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Terms, Conditions & ADA: 3 Things B&B Owners Should Know

Terms, Conditions & ADA X Things B&B Owners Should KnowYou may know about the Americans with Disabilities Act (ADA), but do you know what that means for your bed and breakfast?

The ADA protects people with disabilities from discrimination and, in order to comply with it, there are some things you should know.

In this article, we uncover the terms and conditions of the ADA, and three things B&B owners should know.

#1: Your Website Should Be Compliant

While by law your website doesn’t have to comply with the ADA, it still should for several reasons.

  • You may end up in a lawsuit if your website is discriminatory against people with disabilities.
  • It’s a good business practice and invites all users to freely use your website and book your B&B with ease.

So, how can you make sure your website complies with the ADA? Here is a list of everything you should do when designing a new website or refreshing your current site:

  • Pay attention to color so people can recognize different areas of content.
  • Include text captions with both video and audio content.
  • Use alt text for all your images. This way, screen reader software can make it out and let visually impaired people know about the image.
  • Don’t use flashing or strobing lights.
  • Allow users to resize text.
  • Use fonts that are easily readable.
  • Don’t underline text unless it goes to a link.
  • Use audio descriptions and captions for your videos so they are accessible. This way, people who are blind or who have low vision can learn about your videos. In addition, provide text captions so people who are deaf or hard of hearing can also watch your video with ease.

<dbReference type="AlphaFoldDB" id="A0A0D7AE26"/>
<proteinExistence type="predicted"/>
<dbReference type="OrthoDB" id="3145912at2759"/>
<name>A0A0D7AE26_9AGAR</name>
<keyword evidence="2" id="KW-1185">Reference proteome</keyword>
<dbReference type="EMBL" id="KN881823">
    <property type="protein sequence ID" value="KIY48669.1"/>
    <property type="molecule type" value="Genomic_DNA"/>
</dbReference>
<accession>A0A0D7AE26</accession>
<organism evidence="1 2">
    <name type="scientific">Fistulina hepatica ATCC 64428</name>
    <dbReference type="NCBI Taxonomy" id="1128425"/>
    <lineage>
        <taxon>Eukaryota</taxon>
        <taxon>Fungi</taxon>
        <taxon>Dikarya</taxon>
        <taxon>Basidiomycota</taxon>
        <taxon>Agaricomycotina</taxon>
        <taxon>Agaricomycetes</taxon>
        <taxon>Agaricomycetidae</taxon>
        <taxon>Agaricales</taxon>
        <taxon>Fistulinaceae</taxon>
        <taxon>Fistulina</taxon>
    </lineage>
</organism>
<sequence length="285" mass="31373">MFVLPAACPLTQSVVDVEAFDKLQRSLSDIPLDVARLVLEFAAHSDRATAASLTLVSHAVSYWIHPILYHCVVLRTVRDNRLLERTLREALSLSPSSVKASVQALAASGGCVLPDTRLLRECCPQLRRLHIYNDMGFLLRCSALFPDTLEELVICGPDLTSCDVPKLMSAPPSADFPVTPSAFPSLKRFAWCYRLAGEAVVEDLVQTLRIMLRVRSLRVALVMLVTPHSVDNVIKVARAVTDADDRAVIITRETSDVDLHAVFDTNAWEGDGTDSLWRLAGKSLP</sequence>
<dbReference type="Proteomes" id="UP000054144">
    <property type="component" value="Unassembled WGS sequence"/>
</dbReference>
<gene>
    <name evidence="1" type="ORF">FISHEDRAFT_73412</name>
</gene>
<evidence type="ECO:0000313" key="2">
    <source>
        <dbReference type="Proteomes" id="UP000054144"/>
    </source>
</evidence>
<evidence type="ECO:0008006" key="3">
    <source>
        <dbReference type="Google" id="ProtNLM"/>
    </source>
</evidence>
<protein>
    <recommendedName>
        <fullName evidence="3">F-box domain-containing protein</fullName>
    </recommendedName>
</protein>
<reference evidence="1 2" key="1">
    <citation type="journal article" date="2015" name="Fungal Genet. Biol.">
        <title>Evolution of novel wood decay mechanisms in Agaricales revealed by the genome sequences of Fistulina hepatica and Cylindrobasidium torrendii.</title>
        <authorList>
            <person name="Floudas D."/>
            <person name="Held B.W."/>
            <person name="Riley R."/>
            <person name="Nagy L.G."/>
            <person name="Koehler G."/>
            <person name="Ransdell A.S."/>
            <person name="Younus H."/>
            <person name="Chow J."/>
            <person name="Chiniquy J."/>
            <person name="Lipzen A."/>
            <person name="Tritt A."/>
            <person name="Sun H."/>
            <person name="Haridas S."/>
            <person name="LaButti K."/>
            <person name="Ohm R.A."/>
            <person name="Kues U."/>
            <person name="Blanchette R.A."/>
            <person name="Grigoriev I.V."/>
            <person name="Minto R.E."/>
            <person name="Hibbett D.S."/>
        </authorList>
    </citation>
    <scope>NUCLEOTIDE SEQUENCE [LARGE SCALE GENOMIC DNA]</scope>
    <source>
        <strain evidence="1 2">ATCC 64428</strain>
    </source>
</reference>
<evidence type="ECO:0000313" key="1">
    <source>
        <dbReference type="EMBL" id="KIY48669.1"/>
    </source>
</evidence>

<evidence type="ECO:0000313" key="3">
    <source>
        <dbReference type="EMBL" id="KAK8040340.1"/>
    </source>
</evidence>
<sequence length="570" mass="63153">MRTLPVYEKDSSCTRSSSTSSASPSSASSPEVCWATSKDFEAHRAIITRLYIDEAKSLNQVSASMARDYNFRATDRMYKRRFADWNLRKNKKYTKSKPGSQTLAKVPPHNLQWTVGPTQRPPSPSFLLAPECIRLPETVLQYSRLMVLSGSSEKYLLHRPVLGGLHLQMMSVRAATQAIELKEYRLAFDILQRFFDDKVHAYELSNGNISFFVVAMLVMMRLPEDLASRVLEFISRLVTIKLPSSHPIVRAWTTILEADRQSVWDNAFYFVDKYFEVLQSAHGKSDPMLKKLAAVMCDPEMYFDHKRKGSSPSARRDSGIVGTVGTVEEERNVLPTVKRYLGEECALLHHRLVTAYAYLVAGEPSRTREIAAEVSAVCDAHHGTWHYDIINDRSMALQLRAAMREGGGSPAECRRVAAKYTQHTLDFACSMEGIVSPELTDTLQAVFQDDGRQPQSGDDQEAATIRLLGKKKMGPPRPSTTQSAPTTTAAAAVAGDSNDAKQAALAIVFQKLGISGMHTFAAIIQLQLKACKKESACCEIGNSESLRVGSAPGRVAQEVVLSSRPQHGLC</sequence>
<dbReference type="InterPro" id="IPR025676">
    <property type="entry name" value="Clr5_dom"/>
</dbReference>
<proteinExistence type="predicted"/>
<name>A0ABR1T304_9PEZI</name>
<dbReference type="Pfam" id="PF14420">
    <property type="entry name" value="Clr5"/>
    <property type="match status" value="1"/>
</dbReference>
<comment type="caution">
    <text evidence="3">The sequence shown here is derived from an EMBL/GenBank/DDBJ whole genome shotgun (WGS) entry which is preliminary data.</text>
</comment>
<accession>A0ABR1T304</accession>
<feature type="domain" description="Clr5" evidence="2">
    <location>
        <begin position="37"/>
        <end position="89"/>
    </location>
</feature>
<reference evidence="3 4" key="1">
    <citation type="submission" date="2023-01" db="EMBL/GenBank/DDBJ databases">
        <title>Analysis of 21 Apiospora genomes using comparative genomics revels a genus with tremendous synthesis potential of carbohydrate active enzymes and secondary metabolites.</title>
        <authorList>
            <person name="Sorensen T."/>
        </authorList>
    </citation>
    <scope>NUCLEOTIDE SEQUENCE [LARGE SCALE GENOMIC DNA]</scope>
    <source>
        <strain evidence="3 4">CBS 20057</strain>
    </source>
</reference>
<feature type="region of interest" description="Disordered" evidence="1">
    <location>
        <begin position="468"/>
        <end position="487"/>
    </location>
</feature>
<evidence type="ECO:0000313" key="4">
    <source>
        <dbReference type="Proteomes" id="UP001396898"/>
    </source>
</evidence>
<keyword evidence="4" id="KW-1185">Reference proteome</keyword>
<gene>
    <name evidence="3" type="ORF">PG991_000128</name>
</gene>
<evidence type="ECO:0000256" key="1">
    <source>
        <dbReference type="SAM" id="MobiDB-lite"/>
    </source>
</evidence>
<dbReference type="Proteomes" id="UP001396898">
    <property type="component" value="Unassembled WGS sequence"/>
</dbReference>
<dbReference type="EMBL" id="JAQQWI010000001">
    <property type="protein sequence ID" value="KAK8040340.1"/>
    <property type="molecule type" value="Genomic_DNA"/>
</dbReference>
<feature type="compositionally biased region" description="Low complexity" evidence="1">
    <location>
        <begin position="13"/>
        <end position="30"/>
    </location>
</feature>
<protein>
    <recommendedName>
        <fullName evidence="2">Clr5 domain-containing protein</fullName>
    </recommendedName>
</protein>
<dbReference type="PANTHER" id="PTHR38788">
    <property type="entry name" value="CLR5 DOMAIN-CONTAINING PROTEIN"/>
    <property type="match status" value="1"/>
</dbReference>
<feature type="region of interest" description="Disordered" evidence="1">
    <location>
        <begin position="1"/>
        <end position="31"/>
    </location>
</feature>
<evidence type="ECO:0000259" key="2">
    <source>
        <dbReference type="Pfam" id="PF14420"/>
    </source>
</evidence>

• Create your online forms with descriptive tags.
  • Develop an action plan to stay on top of emerging digital trends.

#2: Your B&B Needs ADA Rooms

When the ADA was created, it set some accessible design requirements for lodging properties. These generally apply to the design of ADA hotel rooms. The standards apply to all hotels and lodging properties built or constructed after March 15, 2012.

It’s worth noting that the terms and conditions of the ADA don’t just apply to people who use wheelchairs. The ADA is designed to protect people of all abilities. (tweet this)

For example, you need to pay special attention to the accessibility of your bathrooms as well as entryway size, and anything that might affect hearing or sight-impaired people. Also, consider roll-in access for wheelchairs into showers.

You also need to equip your guest rooms for people who can’t see or hear very well. This includes audible and visible alarms and notifications for your guests so they know if they are getting a phone call or if there is someone at the door.

The size of your B&B also dictates how many ADA rooms you need. For example, if you have two to 25 rooms, you need one ADA room with an ADA bathtub. You also need one total mobility accessible room and two rooms with communication features.